A FISH OUT OF WATER TAKES TO THE COURT

TUSCALOOSA, Ala. – In a world where specializing in one sport is considered the norm, Alabama wheelchair basketball power forward, Michael Auprince, is an anomaly, not only at the college level, but on the international stage as well.

As a freshman member of the University of Alabama Men’s wheelchair basketball team, he has entered a program with a tradition of excellence. However, the Sidney, Australia native is no stranger to achievement and brings an impressive resume with him.

Auprince, 22, already has a gold and bronze medal in swimming under his belt. He helped lead the Australian 4×100-meter freestyle relay team to a gold medal, and the 4×100 medley relay team to a bronze at the 2012 Paralympics in London.

“There’s nothing like a Paralympics to compete at,” Auprince said. “You just can’t describe it. The aura of it is just insane.”

But this fish decided to take his talents to the court after being contacted by University of Alabama wheelchair basketball coach, Ford Burttram.

“I’ve been playing wheelchair basketball for a while now,” Auprince said. “I got an email from the coach about two years ago saying ‘do you want to come earn a degree and play wheelchair basketball?’ I said this is a great shot to try to make Rio in 2016, so I took it.”

He had taken two years off from basketball to prepare for London, but that hasn’t inhibited his abilities.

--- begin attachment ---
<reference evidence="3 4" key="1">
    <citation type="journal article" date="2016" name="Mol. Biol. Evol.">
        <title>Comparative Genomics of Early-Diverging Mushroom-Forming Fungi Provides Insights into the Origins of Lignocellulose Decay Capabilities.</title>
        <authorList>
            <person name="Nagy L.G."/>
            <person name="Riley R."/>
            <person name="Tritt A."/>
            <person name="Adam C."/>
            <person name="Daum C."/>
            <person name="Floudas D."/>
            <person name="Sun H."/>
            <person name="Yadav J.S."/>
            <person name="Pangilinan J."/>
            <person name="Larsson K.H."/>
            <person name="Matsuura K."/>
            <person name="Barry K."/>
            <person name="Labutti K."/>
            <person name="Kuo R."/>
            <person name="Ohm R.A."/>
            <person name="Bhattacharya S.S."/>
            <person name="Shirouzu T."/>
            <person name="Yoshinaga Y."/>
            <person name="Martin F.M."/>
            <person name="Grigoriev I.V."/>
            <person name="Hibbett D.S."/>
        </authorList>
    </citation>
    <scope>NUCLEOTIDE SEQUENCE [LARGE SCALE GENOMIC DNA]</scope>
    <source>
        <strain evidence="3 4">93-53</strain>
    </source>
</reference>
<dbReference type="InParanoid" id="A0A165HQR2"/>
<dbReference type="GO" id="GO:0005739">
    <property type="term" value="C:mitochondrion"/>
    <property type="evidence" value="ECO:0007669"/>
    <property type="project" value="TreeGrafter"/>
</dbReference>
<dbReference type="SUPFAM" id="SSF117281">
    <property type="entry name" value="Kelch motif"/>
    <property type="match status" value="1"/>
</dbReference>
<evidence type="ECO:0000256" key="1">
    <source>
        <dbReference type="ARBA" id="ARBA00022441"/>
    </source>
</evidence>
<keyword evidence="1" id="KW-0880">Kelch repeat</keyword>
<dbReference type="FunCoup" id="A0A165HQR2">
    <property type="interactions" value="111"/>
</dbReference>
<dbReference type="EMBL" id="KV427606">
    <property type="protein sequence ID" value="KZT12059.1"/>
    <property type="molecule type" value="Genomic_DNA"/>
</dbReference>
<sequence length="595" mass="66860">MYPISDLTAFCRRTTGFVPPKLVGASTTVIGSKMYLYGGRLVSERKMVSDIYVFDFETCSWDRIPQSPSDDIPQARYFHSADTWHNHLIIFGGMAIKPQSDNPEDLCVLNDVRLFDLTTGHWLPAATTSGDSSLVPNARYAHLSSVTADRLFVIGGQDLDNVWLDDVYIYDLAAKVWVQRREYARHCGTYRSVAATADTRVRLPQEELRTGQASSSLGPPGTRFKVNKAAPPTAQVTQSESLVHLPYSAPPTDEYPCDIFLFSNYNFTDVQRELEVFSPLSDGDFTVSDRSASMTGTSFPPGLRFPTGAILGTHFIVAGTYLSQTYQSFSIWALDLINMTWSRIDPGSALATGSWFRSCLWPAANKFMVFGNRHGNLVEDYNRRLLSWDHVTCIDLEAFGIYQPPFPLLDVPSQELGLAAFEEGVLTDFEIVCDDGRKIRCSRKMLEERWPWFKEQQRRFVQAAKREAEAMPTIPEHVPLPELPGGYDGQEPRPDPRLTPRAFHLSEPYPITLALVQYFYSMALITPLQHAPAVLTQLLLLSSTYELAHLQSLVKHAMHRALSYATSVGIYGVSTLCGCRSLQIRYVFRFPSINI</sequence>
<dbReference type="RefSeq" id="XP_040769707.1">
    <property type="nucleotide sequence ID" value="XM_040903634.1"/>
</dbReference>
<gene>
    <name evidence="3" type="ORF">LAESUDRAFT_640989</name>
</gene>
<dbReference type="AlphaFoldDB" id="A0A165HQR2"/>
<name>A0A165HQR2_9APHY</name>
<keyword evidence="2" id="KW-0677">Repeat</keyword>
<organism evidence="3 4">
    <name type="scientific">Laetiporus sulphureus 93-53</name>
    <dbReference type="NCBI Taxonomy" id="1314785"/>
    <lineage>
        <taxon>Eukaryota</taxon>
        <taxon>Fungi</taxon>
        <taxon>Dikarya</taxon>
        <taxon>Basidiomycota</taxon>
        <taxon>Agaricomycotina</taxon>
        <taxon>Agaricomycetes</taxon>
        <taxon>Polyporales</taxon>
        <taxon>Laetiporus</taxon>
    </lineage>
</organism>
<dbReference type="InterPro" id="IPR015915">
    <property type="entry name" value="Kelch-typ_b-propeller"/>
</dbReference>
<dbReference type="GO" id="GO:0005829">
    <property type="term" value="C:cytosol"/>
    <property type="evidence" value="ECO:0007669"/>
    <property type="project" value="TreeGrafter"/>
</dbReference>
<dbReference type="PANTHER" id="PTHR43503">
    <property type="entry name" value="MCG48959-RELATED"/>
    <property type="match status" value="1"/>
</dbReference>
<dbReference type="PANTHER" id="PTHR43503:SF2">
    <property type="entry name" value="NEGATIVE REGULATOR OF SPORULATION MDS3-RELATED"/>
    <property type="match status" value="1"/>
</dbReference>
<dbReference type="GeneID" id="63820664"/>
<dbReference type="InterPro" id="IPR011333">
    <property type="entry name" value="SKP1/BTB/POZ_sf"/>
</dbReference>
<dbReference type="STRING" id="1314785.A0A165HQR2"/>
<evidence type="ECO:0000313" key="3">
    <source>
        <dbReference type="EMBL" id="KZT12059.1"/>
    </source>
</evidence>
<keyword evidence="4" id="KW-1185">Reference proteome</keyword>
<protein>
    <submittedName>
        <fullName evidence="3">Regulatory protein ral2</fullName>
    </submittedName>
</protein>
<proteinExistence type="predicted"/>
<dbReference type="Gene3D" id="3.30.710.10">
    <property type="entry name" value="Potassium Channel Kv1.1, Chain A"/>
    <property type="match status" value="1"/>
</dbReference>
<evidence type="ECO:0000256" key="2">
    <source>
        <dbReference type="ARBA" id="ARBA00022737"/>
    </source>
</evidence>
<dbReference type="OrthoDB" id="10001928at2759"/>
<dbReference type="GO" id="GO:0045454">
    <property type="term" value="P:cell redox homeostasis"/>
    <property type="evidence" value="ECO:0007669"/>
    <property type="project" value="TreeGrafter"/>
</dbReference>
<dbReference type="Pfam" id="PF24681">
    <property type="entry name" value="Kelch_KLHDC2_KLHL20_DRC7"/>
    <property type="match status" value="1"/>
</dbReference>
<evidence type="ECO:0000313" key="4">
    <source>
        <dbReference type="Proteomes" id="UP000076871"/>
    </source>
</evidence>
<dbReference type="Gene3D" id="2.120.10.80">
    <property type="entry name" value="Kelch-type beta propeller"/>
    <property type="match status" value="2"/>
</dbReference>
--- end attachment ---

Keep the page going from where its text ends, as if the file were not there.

Though he was recruited by a successful college program and has a gold medal, Aurprince has remained humble. He attributes his modest attitude to the very sports that have gained him so much success.

“When you lose you need that certain humility to pick yourself back up and go back to training the next day,” Auprince said. “I think that [sports] has taught me that, as well as confidence in myself. I know what I can do and what my teammates can do and it’s about putting it together.”

And put it together they do. The team practices at 6:30 a.m. on Mondays and Wednesdays, and 7 a.m. on Tuesdays and Thursdays. But Auprince admits that the early morning starts aren’t easy.

“[It takes] self-drive, a lot of the stuff we do the general public only sees it in games,” Auprince said. “Most of us are in here at least five days a week, twice a day, trying to train and work in our games. It’s the stuff that normal people probably wouldn’t do.”

What began as a social sport has developed into an opportunity to be a student-athlete. Auprince is studying English at UA and plans to teach high school English in his home country of Australia after graduation.

“Studies always come first for me,” Auprince said. “My parents have engrained that in me since day one.”

Auprince, alongside his fellow Paralympians and countrymen will take to the court on Friday, Feb. 26 in Foster Auditorium for a double-header style tournament. The men’s tip-off is at 8 p.m. following the women’s wheelchair basketball game at 6 p.m. For more information or to buy tickets, visit alabamaadapted.com.

– Written by Jessica Russel